San Jose Giants, California League All-Star Game

Jalen Miller, 2B: Miller started at second base and was No. 2 in the lineup for the North. He went 1-for-5 with a double in an 8-1 win over an eventful weekend. Prior to Tuesday night's game, Miller was in the Home Run Derby and hit eight long balls. In 64 games, Miller is on the rise with seven home runs and a .305 batting average. 

Wander Franco, 3B: Franco's day didn't go quite as smooth as Miller's. He started at third base and batted sixth, but went 0-for-3 with two strikeouts. The 23-year-old is batting .294 with 22 doubles this season. 

Johneshwy Fargas, CF: Coming off the bench, Fargas was a perfect 2-for-2 with two runs scored for the North. The speedy 23-year-old has 18 stolen bases this year to go with his .266 batting average. 

Logan Webb, RHP: The Rocklin native was the first bullpen arm for the North and earned the hold for the night. Webb threw one scoreless inning, allowing one hit and striking out one batter. The 21-year-old is 1-2 with a 2.30 ERA over 14 appearances, 13 starts. 

Sandro Cabrera, LHP: Two innings later, it was Cabrera's turn to get on the bump and it couldn't have gone any better. Cabrera pitched one perfect inning and struck out two batters. He has appeared in 14 games this season -- half as a starter, half as a reliever -- and is 6-2 with a 3.49 ERA. 

Giants, Marlins play beanball near end of dramatic season series

Giants, Marlins play beanball near end of dramatic season series

SAN FRANCISCO — On Tuesday morning, in Los Angeles, Evan Longoria had his fractured fifth metacarpal repaired. In the afternoon, in San Francisco, Hunter Strickland had a similar procedure.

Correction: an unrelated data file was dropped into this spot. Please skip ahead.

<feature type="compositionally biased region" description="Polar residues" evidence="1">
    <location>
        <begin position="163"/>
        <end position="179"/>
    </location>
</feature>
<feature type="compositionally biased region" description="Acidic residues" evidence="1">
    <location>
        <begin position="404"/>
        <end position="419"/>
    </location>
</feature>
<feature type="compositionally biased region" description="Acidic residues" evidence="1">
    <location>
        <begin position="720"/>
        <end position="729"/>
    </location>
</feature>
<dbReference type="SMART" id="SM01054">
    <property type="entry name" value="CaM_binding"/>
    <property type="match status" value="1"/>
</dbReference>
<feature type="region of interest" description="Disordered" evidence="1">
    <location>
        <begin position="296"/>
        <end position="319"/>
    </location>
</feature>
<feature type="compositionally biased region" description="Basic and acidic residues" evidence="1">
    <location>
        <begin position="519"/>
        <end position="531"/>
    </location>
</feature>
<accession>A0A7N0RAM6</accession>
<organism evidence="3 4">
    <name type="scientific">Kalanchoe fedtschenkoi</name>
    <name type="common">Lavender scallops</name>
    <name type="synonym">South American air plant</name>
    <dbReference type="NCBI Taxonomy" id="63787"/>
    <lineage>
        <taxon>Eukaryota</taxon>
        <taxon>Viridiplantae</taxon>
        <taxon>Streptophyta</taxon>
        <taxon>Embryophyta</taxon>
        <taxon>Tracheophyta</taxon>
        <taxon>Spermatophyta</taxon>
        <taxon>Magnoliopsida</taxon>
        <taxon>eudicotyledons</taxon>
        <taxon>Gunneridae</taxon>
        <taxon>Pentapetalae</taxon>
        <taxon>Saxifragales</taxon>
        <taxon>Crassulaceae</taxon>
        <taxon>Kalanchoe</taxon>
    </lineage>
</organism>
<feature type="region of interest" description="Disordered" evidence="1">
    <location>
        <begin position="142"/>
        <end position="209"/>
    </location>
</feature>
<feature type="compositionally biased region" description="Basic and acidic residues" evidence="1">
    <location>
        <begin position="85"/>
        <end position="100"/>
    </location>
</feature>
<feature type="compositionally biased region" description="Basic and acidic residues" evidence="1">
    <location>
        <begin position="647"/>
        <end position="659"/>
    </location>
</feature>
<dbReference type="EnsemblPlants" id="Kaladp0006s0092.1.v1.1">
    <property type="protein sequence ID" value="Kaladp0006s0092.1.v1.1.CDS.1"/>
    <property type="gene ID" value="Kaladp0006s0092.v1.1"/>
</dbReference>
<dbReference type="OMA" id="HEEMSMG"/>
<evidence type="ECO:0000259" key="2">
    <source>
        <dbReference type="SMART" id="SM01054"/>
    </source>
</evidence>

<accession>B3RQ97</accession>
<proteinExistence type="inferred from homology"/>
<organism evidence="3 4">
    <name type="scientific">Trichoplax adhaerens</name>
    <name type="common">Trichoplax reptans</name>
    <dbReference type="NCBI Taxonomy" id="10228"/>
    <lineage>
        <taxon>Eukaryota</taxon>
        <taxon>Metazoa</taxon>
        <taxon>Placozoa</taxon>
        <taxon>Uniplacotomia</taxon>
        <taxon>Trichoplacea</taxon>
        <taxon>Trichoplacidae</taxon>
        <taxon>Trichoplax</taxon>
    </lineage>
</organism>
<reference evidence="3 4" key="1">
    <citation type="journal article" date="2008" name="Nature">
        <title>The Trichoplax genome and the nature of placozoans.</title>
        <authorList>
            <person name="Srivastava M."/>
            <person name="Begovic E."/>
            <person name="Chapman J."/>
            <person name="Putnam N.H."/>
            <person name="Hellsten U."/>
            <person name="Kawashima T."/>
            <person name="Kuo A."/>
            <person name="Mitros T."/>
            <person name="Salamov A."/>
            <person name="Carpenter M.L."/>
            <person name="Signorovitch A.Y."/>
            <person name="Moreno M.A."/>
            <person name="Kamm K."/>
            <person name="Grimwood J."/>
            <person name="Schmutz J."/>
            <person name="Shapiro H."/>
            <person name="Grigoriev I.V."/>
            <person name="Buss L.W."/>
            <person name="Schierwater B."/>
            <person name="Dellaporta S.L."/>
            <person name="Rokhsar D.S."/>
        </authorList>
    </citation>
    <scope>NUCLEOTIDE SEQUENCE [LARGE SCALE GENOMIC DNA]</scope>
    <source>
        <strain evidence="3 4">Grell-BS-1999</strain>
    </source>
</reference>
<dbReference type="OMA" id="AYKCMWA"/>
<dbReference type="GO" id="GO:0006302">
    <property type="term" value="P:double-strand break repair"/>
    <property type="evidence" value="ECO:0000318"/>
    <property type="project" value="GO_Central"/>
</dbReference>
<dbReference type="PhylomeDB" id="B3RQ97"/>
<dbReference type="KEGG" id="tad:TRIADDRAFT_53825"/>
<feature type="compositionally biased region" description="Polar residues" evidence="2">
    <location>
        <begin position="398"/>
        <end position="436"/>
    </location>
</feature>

The metacarpal madness did not lead to any excess caution for a team that has dealt with injuries throughout. It was the opposite, in fact. The Giants sprinted headfirst into a beanball war with a team with nothing to lose. That led to a scary moment for Buster Posey, but ultimately the Giants came away unscathed, and with a win. 

Players and coaches predictably shied away from the drama in the moments following a 6-3 win. But manager Bruce Bochy repeatedly praised rookie Dereck Rodriguez for the way he handled himself — he drilled opposing rookie Lewis Brinson — and said this was just part of the game.

“It’s baseball,” Bochy said. “We’re men. This is what happens in baseball.”

The Giants say they were upset over a Dan Straily pitch last week that sent Longoria to the disabled list, and Bochy twice mentioned that Kelby Tomlinson was hit in Monday night’s game. This doesn’t quite hold up under scrutiny. If the Giants wanted to get revenge on behalf of Longoria, they would have hit a Marlin on Monday night. Or they could have waited for Straily’s at-bat in the top of the second inning Tuesday. No, this was about more than a couple of pitches that hit Giants players.